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Pollock

06 Jul

Jackson Pollock (played by Ed Harris) is driven to paint. There’s something in him that gives him pure focus to produce his work, but he has a turbulent life. His strongest relationship is with his brother Sande (by Robert Knott) and in the 1940’s he spends his days painting and hanging out at his brother’s place in New York. But this is troublesome as he often goes out and comes back drunk, but Sande’s wife is never happy to see him. Life is hard, all Jackson wants to do is paint … but there’s no money in it. He’s done quite a lot of pieces, with one or two being in shows, but he’s not compelled to promote himself. One day he meets artist Lee Krasner (by Marcia Gay Harden) and they start a relationship. Lee “gets” Jackson, when most others have lost patience with his anti-social behaviour, so she takes him on and makes sure he’s on the straight and narrow – and she tries to limit his access to alcohol. They move out of town and settle in the Hamptons where Jackson begins to produce his best works to critical acclaim – at last he’s getting some publicity. Then “Life” magazine does a feature on him and his profile skyrockets. But the media spotlight is bright on Jackson and things start to fall apart – by the mid-50’s even Lee is starting to lose patience with him …

This is a great movie. Ed Harris had directed a compelling view into the life of Jackson Pollock as he produces his most famous works. Pollock was an enigma – totally focussed on his art, it’s almost an out-of-body experience for him, where the instinct will suddenly envelop him and it’s as though an external force is pushing the art out of him – quite fascinating. His relationships and general demeanour are obviously of no consequence to him and he never gives the time of day to anyone who tries to explain or theorise about his work. There is a marvellous line when the reporter from Life Magazine asks him to explain his work, he says “ …. it’s art, that’s all, it just is – just the same as why a flower is beautiful, it just is …” His performance is masterful and his nomination for an Academy Award (Oscar) in this role is well deserved. Equally excellent is Marcia Gay Harden’s depiction of Lee Krasner – marvellous and another performance more than worthy of the Academy Award (Oscar) she received for it in 2001. Best other performance is Amy Madigan as Peggy Guggenheim. Cinematography and production is good. I enjoyed it a lot.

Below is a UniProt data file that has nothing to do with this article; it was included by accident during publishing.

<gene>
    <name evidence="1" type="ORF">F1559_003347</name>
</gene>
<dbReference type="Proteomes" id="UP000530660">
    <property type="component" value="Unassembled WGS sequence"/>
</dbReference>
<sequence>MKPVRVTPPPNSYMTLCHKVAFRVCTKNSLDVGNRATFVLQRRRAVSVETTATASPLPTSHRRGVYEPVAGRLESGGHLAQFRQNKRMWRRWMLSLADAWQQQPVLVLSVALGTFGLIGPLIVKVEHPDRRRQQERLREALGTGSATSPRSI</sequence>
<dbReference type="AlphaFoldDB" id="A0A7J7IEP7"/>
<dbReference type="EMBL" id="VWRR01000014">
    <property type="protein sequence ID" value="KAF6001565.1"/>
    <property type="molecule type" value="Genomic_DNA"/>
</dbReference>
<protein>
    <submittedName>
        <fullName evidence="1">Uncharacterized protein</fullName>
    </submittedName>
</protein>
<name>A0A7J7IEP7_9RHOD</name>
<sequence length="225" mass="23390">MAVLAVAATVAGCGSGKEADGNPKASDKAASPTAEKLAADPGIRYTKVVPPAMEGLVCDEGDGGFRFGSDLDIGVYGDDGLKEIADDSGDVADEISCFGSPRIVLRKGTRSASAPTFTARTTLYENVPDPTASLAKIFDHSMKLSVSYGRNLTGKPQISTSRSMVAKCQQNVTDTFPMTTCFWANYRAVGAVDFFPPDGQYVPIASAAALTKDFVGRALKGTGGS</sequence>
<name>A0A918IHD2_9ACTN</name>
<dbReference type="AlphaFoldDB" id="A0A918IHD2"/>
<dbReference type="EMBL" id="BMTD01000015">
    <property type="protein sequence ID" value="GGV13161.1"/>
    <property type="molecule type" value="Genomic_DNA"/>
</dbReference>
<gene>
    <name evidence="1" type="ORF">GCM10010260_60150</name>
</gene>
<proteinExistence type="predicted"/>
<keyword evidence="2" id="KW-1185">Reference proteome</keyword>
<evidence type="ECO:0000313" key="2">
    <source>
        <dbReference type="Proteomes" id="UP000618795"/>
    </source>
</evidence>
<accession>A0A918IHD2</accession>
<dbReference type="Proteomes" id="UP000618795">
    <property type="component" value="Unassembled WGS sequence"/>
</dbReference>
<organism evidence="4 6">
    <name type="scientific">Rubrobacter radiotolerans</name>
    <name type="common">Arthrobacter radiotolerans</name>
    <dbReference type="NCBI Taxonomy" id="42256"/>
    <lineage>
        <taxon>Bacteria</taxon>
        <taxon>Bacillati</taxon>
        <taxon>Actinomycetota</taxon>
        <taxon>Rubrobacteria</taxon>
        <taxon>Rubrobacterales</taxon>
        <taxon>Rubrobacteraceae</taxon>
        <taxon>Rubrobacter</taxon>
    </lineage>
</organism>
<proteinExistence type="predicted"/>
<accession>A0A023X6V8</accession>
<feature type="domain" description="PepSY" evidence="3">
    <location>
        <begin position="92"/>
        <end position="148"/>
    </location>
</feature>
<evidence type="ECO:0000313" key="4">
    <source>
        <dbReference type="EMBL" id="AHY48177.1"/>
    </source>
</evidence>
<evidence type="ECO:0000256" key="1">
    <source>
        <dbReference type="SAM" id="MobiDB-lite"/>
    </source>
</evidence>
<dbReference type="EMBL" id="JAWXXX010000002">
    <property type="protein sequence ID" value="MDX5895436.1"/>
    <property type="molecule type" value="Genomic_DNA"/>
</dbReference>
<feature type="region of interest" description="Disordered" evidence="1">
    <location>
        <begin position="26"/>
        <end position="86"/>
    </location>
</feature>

Made in 2000. Directed by Ed Harris.

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Posted by on July 6, 2013 in Movies

 

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